This company was organized in 1865 to make brass
clock movements, and later made hoopskirt frames, kerosene parlor lamps and the
first successful kerosene bicycle lamp, exhibited at the World’s Fair in
Chicago, in 1893. An offshoot from clock movements was a spring motor-operated
flyfan, forerunner of the modern electric fan; F. R. Wilmot, superintendent,
designed a crude micrometer, and the company also made incandescent lamp
sockets. Bridgeport Brass Company produced the first copper wire strung between
New York and Boston, made many telephonic improvements, features a ‘hard-drawn
wire,’ various alloys of high tensile strength, and was a pioneer in the
adaptation of the electric furnace to the brass industry.
Lost Landmark-Bridgeport Brass Company, Bridgeport (CT)
This company was organized in 1865 to make brass
22 thoughts on “Lost Landmark-Bridgeport Brass Company, Bridgeport (CT)”
My father was killed at this Plant in 1944. He was hit in the head by a piece of Round Solid Brass 4″ Dia.
Anyone remember the 3 deaths of employees of the Bridgeport Brass in the 70’s?
Worked there in the 60s 1967 till around 1973.
My father worked there from the 50’s until his death in 1968 at the age of 54.
I worked for Bridgeport Brass Company in the Detroit, MI district sales office from April 1968 until April 1986…I loved that job!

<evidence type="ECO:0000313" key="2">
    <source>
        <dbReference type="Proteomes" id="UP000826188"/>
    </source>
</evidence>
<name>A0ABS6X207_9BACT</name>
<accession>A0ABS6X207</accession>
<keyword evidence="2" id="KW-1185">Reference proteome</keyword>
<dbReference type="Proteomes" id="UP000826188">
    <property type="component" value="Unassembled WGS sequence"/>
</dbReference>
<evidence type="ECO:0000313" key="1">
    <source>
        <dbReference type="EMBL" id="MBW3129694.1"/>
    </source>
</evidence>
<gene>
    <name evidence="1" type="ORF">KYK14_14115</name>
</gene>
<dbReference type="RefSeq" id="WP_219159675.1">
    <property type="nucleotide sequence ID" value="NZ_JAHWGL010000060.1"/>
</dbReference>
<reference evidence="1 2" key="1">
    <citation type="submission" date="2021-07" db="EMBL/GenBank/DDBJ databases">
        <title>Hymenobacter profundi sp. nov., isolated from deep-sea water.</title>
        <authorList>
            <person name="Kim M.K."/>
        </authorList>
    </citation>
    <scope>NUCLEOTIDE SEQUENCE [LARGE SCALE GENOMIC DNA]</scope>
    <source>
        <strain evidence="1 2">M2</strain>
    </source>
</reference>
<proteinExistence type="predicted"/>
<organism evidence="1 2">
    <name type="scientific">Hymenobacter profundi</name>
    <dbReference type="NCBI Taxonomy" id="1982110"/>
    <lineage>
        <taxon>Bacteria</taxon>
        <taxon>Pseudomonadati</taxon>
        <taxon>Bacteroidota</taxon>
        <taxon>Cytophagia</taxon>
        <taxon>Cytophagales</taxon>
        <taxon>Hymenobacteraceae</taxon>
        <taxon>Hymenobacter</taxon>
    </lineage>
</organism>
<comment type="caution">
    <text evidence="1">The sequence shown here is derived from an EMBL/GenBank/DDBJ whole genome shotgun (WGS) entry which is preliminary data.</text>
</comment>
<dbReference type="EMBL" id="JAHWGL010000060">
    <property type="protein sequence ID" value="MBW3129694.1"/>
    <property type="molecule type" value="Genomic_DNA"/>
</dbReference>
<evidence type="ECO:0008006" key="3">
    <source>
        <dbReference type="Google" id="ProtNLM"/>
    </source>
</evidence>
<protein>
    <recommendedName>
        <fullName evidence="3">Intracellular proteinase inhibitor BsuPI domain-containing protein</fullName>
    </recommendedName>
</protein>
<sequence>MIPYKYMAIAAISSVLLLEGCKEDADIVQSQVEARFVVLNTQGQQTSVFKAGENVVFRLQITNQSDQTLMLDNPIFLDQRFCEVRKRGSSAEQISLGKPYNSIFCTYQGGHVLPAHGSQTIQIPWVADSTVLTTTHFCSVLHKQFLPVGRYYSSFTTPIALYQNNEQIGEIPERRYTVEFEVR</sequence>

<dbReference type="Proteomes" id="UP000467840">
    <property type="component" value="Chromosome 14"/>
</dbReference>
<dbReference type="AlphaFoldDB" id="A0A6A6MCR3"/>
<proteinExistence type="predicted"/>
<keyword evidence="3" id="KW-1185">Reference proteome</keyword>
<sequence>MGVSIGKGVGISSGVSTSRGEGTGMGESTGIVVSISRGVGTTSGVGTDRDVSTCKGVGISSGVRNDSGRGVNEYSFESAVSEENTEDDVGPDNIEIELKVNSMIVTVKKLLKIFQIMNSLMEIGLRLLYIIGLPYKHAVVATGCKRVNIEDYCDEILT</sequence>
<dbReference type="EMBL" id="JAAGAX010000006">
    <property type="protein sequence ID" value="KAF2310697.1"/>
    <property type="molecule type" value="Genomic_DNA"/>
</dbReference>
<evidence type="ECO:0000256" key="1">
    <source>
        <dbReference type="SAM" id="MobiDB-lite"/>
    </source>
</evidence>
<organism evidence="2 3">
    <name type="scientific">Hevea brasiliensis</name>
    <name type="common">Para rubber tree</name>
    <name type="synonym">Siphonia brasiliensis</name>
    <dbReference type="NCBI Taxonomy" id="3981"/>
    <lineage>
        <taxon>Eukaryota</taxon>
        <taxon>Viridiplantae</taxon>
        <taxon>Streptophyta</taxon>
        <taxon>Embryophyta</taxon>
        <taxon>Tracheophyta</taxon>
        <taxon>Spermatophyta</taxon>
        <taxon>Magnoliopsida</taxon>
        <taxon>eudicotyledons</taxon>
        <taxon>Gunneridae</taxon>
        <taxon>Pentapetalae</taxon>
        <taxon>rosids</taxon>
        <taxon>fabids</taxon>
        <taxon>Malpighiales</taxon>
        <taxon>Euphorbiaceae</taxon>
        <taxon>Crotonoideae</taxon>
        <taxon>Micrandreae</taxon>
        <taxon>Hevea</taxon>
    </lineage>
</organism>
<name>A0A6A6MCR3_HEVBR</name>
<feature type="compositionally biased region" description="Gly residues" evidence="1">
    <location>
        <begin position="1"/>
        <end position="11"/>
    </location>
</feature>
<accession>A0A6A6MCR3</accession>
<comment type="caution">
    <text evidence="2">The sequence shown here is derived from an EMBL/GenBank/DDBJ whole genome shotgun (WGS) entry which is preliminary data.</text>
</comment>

I worked there from 1969 till the plant closed. I worked the second shift as a maintenance machinist.
The F. R. Wilmot spoken of, was actually S. R. (Samuel Russell) Wilmot. He is my great, great grandfather. He is credited with over 100 patents (some for Bridgeport Brass), which included not a crude micrometer, but a micrometer that is the first invented micrometer that is credited to S. R. Wilmot. He started Bridgeport Brass with a brother and a man named David W. Kissam as Wilmot & Kissam Mfg Co. P. T. Barnum approached Wilmot & Kissam to relocate to Bridgeport, CT. They did, and reincorporated as Bridgeport Brass. In 1877, after being forced out of Bridgeport Brass by Daniel W. Kissam, S. R. Wilmot established the Wilmot Mfg. Co, (in the business of steel manufacturing) which was renamed in the 1880’s as the Wilmot & Hobbs Mfg. Co. when Wilmot brought his son in law, Willis Farrar Hobbs in as a partner. Hobbs later left Wilmot & Hobbs and established the Bridgeport Hardware Mfg. Co. In the late 1890’s (after S. R. Wilmot’s 1897 death) Frank Ashley Wilmot (S. R.’s son) reorganized Wilmot & Hobbs into the American Tube & Stamping Co. Inc. with a $3 million reorganization $1.5million common and $1.5 million preferred stock). S. R. and F. A. Wilmot jointly invented the process of Cold Rolled Steel for Wilmot & Hobbs.
Confused?! Was this the Bridgeport Brass, Bridgeport, Conn. offices and mills acquired by Olin in 1984….if so, worked in the Detroit Sales Office on West Seven Mile Road from 1968 thru 1973…..one of the best place I’ve ever worked in my life.
Yes it is/was the same one Olin absorbed. 🙂
Hi Ms. Durban. Yes it is the one acquired by Olin. My great great grandfather, Samuel Russell Wilmot (1829-1897) started it in 1865 as Wilmot & Kissam in Brooklyn, NY before moving to Bridgeport at P. T. Barnum’s request and reorganizing as Bridgeport Brass.